• I just don’t like the way grief is treated like a sickness. Words like “recovery”, phrases like “that’s what adults do” make it sound like something is wrong with us and we don’t know how to be adults. There’s nothing wrong with us! We just miss our kids.

      • I don’t view grief as a disease. But what I experienced was traumatic. I was hurt, wounded in a deep way. I had to work to recover from my deep wounds. And yes, there is a scar. I am changed. I miss my son. I will grieve his loss until I die.

        My grief changed me, but it does not define or control me as it did in those early days and months. That’s what I mean by recovery.

    • M,

      My intention is never to shame or condemn another. I only share my thoughts and my experience in hopes that what I write might help and give hope to others.

      Our grief journey is going to be unique. Our children were unique, their lives were unique. Their deaths were unique.

      I don’t put a time limit on grief, in, part, because I know I will miss my son until I die.

      Yes, you have the right to do whatever you think best.

      Especially in the early stages of grief, we must set safe boundaries and carefully chose to do what we can handle. Self-care is important.

      I’m sorry for the loss of your child. I pray you find comfort in Christ.

    • Miss M – Sorry for the rawness of your loss. Glad you are wiling to feel it and do your best to carry on, in whatever way you feel comfortable.


      6 years, 5 month, 16 days

  • It was hard to read this, mainly because truth can be painful.

    I belong to several online bereavement support groups, some non-Christian, and I see a tendency to so fully embrace the “loss parent” identity that it becomes consuming. I don’t want to be known as “That Mom” forever. I don’t want my son’s death to define me, affect every single decision I will ever make again, turn me into a perpetual victim who can’t stop feeling sorry for herself.

    Am I forever changed? Yes, and I’m hoping some of those changes are positive.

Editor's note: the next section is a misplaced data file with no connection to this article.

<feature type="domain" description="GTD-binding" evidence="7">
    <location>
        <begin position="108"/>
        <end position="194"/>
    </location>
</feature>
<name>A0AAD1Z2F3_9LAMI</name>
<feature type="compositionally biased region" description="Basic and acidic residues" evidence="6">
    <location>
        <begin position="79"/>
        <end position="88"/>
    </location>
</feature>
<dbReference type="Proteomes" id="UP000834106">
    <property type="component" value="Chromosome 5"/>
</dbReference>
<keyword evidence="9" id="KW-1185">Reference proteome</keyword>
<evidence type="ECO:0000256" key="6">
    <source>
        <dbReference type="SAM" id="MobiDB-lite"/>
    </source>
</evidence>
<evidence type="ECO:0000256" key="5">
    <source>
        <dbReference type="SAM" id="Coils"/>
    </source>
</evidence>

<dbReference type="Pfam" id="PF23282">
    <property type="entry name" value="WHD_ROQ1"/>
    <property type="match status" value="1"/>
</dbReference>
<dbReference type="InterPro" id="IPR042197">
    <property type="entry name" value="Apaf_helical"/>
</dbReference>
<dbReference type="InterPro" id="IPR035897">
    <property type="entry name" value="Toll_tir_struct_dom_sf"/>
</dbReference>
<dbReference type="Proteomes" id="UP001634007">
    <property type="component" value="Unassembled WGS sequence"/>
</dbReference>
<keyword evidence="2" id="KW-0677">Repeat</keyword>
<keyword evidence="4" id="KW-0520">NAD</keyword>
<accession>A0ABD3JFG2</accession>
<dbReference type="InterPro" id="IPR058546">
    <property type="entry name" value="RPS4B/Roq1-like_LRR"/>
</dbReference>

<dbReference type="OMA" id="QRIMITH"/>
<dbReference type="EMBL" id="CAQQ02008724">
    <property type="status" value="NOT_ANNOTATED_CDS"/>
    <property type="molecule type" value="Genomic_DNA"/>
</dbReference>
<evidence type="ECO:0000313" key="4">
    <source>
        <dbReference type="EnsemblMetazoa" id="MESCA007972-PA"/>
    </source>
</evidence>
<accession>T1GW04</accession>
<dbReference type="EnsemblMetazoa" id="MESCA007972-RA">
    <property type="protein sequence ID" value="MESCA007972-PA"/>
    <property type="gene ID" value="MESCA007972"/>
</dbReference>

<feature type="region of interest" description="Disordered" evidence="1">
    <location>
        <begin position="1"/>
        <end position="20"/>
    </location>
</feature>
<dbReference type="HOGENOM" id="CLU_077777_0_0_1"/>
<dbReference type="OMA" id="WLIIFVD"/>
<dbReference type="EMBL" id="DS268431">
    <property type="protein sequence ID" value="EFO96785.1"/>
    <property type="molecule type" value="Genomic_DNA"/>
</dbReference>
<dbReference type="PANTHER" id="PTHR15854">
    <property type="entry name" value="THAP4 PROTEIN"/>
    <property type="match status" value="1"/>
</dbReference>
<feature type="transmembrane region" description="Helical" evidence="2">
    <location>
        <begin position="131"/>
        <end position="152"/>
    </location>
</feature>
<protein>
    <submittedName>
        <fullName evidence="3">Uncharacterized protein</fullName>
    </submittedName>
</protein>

I’ve also seen “grief trolls,” people who latch on to a loss parent and to champion their cause, thinking that they’re helping. In a lot of cases, it just seems to postpone any healing that will take place.

    And it will come, the healing. It will never be complete, not until I hold my son again, but I know I will find joy again.

  • Thank you and your sons for their service. I am so grateful. I know nothing about being a vet, but I am 2 years into this bereaved parent thing. I work, I go to church, I laugh, I vacation, I make plans. I hold on to my faith as best I can as it is recovering from the blow of losing my daughter. It is a process.

    I don’t have peace or joy, but maybe someday. My ability to tolerate and even enjoy sound, color, nature and beauty has gradually returned.

    But I absolutely still choose what gatherings I will participate in– we chose to ignore Christmas again for the 2nd time and it was the right decision for us. My husband went to church during Advent, but I did not. We did go to family Thanksgiving.

    I agree with the tenant of avoiding living into a label, but I believe that is very important to set boundaries for yourself and others. And to be aware of your needs–are you an introvert or an extrovert? We grieve differently. Are there young children in your life who need you to celebrate the holiday or are they older and choosing a family trip to the beach is a good alternative? It is a giant balancing act and it looks different for each of us AND it looks different at various time points.

    And I so agree that recognizing you’re not alone is so helpful! I am grateful for the counseling I’ve had, the books and articles I’ve read, for friends who’ve walked this path before me and for the While We’re Waiting Facebook group.

    • Julie this is Joanne Taran’s mom. AMy husband I is a Nam vet he still shows signs of Ptsd I myself had to recover from Ptsd we are different in only one way I have sought help and a truer closeness to Jesus Christ Tarans was alone at Christmas time
      He said he was avoiding anything close to Christmas

  • Kathleen, you both look amazing. I know the VA is a service that provides assistance to Veterans of war but never knew much about Vets as such. Thank you for sharing !